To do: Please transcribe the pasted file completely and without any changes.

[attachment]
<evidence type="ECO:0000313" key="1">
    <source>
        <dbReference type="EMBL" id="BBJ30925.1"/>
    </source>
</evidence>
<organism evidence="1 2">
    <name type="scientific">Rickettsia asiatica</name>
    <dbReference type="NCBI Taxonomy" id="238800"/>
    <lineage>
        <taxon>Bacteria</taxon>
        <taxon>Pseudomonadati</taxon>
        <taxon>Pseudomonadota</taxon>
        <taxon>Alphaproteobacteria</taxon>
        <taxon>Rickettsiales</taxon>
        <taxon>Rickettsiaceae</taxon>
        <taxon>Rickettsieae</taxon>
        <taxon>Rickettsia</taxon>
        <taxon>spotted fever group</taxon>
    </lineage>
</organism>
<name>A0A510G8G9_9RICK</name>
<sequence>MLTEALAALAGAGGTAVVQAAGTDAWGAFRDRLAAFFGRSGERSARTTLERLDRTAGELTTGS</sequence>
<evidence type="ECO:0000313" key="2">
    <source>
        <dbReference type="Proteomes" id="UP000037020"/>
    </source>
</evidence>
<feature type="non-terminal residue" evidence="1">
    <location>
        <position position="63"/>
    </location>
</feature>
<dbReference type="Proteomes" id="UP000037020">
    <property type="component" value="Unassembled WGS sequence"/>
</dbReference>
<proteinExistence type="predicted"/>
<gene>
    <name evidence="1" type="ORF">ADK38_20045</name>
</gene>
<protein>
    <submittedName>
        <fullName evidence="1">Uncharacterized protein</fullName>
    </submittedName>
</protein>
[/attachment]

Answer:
<evidence type="ECO:0000313" key="1">
    <source>
        <dbReference type="EMBL" id="BBJ30925.1"/>
    </source>
</evidence>
<organism evidence="1 2">
    <name type="scientific">Rickettsia asiatica</name>
    <dbReference type="NCBI Taxonomy" id="238800"/>
    <lineage>
        <taxon>Bacteria</taxon>
        <taxon>Pseudomonadati</taxon>
        <taxon>Pseudomonadota</taxon>
        <taxon>Alphaproteobacteria</taxon>
        <taxon>Rickettsiales</taxon>
        <taxon>Rickettsiaceae</taxon>
        <taxon>Rickettsieae</taxon>
        <taxon>Rickettsia</taxon>
        <taxon>spotted fever group</taxon>
    </lineage>
</organism>
<name>A0A510G8G9_9RICK</name>
<sequence>MLTEALAALAGAGGTAVVQAAGTDAWGAFRDRLAAFFGRSGERSARTTLERLDRTAGELTTGS</sequence>
<evidence type="ECO:0000313" key="2">
    <source>
        <dbReference type="Proteomes" id="UP000037020"/>
    </source>
</evidence>
<feature type="non-terminal residue" evidence="1">
    <location>
        <position position="63"/>
    </location>
</feature>
<dbReference type="Proteomes" id="UP000037020">
    <property type="component" value="Unassembled WGS sequence"/>
</dbReference>
<proteinExistence type="predicted"/>
<gene>
    <name evidence="1" type="ORF">ADK38_20045</name>
</gene>
<protein>
    <submittedName>
        <fullName evidence="1">Uncharacterized protein</fullName>
    </submittedName>
</protein>